Myths About Childbirth
As young girls, we probably caught wisps of conversations about childbirth between our mums and other women, and since the sources were adults, the information must be facts! Not always. Some may have been true due to hospital practices at the time or lack of facilities, but others are simply myths. Unfortunately, there are some women who still believe in these myths.
Below are ten common misconceptions about childbirth
My water will break if I am truly in labour.
Amniotic fluid surrounds your baby during pregnancy. If you are in your last weeks of pregnancy you may be expecting a gush of water prior to the onset of labour. For most women, their water does not break before labour begins and often does not break until you are in active labour if it breaks on its own at all. In fact, quite often your doctor or midwife will rupture the membrane (AROM) at some point during labour.
You will know when you are in labour.
Early labour can last hours and even days. Braxton Hicks contractions can feel very real and be difficult to tell apart from true labour contractions. While most women will know once they have reached the active phase of labour, early labour can be subtler. It is not uncommon for women to be dilated four or even five centimetres and not know they are in labour. False labour contractions are irregular and usually do not increase in intensity, frequency, or duration. Moms who have given birth before may have a more difficult time distinguishing true labour contractions from false labour. The only way to be sure whether you are indeed in labour is to have a vaginal exam to check for cervical dilation.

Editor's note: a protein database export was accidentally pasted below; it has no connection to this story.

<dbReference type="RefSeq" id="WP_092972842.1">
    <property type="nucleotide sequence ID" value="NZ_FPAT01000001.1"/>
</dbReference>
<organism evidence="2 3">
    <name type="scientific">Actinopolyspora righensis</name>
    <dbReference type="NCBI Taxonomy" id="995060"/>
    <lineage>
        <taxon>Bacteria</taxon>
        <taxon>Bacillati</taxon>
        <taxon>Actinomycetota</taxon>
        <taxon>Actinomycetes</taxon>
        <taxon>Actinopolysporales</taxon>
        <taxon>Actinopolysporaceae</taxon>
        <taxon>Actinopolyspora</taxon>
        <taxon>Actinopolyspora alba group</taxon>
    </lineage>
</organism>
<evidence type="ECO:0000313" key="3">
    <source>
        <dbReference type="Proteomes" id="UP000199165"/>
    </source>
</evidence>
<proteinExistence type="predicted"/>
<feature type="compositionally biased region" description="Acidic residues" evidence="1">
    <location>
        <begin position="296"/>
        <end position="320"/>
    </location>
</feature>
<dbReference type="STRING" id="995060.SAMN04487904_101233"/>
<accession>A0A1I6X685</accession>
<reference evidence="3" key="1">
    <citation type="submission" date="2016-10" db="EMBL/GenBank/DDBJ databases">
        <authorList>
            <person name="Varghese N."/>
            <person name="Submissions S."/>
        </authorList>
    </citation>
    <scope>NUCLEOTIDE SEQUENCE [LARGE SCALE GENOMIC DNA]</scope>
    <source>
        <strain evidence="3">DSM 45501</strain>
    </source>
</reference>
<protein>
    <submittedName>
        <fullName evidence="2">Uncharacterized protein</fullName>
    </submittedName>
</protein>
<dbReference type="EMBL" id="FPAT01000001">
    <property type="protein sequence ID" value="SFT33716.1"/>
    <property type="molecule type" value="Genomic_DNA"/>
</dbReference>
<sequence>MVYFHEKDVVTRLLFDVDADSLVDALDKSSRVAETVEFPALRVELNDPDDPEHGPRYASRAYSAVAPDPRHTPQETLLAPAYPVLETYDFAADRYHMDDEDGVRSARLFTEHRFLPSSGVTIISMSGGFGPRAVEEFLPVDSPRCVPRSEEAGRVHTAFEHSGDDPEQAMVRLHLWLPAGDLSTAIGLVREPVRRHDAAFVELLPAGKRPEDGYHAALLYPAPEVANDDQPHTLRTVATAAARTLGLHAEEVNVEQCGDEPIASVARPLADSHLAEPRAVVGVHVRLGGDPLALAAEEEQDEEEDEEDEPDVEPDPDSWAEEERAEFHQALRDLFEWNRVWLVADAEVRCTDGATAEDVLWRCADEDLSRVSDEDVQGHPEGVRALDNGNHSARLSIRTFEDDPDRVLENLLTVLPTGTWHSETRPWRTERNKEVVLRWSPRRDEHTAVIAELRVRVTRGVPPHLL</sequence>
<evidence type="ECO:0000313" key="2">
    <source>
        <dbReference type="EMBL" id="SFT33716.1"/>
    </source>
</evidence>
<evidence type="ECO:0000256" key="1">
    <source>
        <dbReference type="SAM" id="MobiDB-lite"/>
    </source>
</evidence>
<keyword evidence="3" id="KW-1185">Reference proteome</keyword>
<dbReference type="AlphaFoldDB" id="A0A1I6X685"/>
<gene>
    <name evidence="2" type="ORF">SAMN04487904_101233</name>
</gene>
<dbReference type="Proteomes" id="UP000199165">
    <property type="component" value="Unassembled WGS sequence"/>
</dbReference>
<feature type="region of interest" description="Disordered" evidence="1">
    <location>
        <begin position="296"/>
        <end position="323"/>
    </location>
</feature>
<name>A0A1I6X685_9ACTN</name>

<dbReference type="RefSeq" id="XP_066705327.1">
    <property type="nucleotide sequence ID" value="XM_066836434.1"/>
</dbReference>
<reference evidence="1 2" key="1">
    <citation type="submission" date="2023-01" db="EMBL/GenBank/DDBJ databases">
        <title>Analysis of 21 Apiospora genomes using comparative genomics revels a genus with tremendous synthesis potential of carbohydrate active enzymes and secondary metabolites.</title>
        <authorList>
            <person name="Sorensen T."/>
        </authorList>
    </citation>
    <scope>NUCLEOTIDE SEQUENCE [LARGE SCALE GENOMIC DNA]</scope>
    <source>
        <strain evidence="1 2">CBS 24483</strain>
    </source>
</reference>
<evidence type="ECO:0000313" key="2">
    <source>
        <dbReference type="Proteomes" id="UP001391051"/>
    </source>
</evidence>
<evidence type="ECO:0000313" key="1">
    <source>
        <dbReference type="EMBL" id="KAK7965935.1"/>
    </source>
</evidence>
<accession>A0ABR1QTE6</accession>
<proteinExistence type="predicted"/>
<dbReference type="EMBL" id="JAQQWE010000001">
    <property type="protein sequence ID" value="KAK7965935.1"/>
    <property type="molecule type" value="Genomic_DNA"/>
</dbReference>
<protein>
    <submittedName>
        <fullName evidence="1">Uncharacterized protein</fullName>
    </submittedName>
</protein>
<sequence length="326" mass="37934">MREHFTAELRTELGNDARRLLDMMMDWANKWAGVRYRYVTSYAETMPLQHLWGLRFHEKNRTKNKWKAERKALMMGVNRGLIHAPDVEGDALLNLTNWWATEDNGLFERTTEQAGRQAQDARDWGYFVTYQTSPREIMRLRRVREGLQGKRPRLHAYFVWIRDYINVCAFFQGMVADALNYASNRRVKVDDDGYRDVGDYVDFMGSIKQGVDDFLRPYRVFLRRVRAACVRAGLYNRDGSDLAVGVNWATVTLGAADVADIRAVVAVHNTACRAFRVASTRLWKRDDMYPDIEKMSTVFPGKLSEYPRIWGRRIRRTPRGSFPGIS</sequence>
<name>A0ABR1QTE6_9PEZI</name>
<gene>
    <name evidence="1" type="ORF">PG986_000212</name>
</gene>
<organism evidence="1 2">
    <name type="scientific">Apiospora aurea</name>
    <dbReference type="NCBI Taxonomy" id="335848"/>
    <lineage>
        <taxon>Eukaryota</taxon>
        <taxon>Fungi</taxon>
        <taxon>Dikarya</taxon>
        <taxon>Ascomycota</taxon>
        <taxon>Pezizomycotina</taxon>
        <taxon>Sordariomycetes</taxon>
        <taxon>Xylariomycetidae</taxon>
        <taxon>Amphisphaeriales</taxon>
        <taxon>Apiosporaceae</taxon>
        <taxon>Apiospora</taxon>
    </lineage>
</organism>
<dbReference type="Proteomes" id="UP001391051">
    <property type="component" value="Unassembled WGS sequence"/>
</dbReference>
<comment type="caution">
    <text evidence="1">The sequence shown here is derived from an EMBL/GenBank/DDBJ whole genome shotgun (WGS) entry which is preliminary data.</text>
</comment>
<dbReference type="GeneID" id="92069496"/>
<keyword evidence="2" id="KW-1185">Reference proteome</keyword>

Labour induction always works.
Labour induction does not always work. Your doctor will perform a vaginal exam to check for cervical dilation and effacement and position of your cervix. Labour induction works best when the cervix has already begun to soften and dilate. You may go in for your 39 or 40-week appointment hoping for an induction only to be told that your cervix is not favourable to be induced. It is also possible to have a failed induction. If baby is not in distress you may be sent home to try labour induction again in another day or two, otherwise, a caesarean section will be performed.
Contractions feel like menstrual cramps.
You may have heard that contractions feel like menstrual cramps. While for some women early labour contractions may feel like menstrual cramps, this is not a very realistic description of labour contractions. Natural childbirth is doable and many women give birth without medication. However, we feel describing contractions as menstrual cramps is a disservice to first time moms. There are more honest and accurate descriptions of labour contractions that will better prepare you for childbirth. Contractions do resemble menstrual cramps in their location and general achiness, but they also have a powerful tightening.
Un-medicated childbirth is always best.